iJobs Job Widget
iJobs General

Mobile Developer (.NET / C# / Jason / Jquery / SOA)

£40000 - £65000 per annum + bonus + benefits + OT: Ampersand Consulting LLP: M...

Humanities Teacher - Greater Manchester

£22800 - £33600 per annum: Randstad Education Manchester Secondary: The JobAt ...

Design Technology Teacher

£22800 - £33600 per annum: Randstad Education Manchester Secondary: Calling al...

Foundation Teacher

£100 - £125 per day: Randstad Education Chelmsford: EYFS Teachers - East Essex...

Day In a Page

Read Next
Critics of Fiona Woolf say she should step down amid accusations of an establishment cover-up  

Fiona Woolf resignation: As soon as she became the story, she had to leave

James Ashton

Letters: Electorate should be given choice on drugs policy

Independent Voices
Bryan Adams' heartstopping images of wounded British soldiers to go on show at Somerset House

Bryan Adams' images of wounded soldiers

Taken over the course of four years, Adams' portraits are an astonishing document of the aftermath of war
The drugs revolution starts now as MPs agree its high time for change

The drugs revolution starts now as MPs agree its high time for change

Commons debate highlights growing cross-party consensus on softening UK drugs legislation, unchanged for 43 years
The camera is turned on tabloid editors in Richard Peppiatt's 'One Rogue Reporter'

Gotcha! The camera is turned on tabloid editors

Hugh Grant says Richard Peppiatt's 'One Rogue Reporter' documentary will highlight issues raised by Leveson
Fall of the Berlin Wall: It was thanks to Mikhail Gorbachev that this symbol of division fell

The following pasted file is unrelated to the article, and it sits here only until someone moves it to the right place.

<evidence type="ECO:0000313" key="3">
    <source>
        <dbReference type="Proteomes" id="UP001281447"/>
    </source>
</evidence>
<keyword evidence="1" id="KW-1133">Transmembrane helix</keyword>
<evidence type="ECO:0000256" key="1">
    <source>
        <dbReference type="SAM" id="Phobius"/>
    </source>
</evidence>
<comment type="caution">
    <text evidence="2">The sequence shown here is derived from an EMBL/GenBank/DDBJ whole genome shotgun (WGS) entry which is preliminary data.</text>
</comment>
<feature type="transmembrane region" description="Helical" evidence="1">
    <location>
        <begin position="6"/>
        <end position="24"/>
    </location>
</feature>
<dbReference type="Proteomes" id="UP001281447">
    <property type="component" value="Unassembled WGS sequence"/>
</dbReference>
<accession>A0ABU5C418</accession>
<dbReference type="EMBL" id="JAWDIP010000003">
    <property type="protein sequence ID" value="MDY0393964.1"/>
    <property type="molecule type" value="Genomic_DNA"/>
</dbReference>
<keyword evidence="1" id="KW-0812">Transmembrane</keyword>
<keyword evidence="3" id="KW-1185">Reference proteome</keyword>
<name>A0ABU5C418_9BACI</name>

Fall of the Berlin Wall

It was thanks to Gorbachev that this symbol of division fell
Halloween 2014: What makes Ouija boards, demon dolls, and evil clowns so frightening?

What makes ouija boards and demon dolls scary?

Ouija boards, demon dolls, evil children and clowns are all classic tropes of horror, and this year’s Halloween releases feature them all. What makes them so frightening, decade after decade?
A safari in modern Britain: Rose Rouse reveals how her four-year tour of Harlesden taught her as much about the UK as it did about NW10

Rose Rouse's safari in modern Britain

Rouse decided to walk and talk with as many different people as possible in her neighbourhood of Harlesden and her experiences have been published in a new book
Welcome to my world of no smell and odd tastes: How a bike accident left one woman living with unwanted food mash-ups

'My world of no smell and odd tastes'

A head injury from a bicycle accident had the surprising effect of robbing Nell Frizzell of two of her senses

Matt Parker is proud of his square roots

The "stand-up mathematician" is using comedy nights to preach maths to big audiences
Paul Scholes column: Beating Manchester City is vital part of life at Manchester United. This is first major test for Luke Shaw, Angel Di Maria and Radamel Falcao – it’s not a game to lose

Paul Scholes column

Beating City is vital part of life at United. This is first major test for Shaw, Di Maria and Falcao – it’s not a game to lose
Frank Warren: Call me an old git, but I just can't see that there's a place for women’s boxing

Frank Warren column

Call me an old git, but I just can't see that there's a place for women’s boxing
Adrian Heath interview: Former Everton striker prepares his Orlando City side for the MLS - and having Kaka in the dressing room

Adrian Heath's American dream...

Former Everton striker prepares his Orlando City side for the MLS - and having Kaka in the dressing room
Simon Hart: Manchester City will rise again but they need to change their attitude

Manchester City will rise again but they need to change their attitude

Manuel Pellegrini’s side are too good to fail and derby allows them to start again, says Simon Hart
Isis in Syria: A general reveals the lack of communication with the US - and his country's awkward relationship with their allies-by-default

A Syrian general speaks

A senior officer of Bashar al-Assad’s regime talks to Robert Fisk about his army’s brutal struggle with Isis, in a dirty war whose challenges include widespread atrocities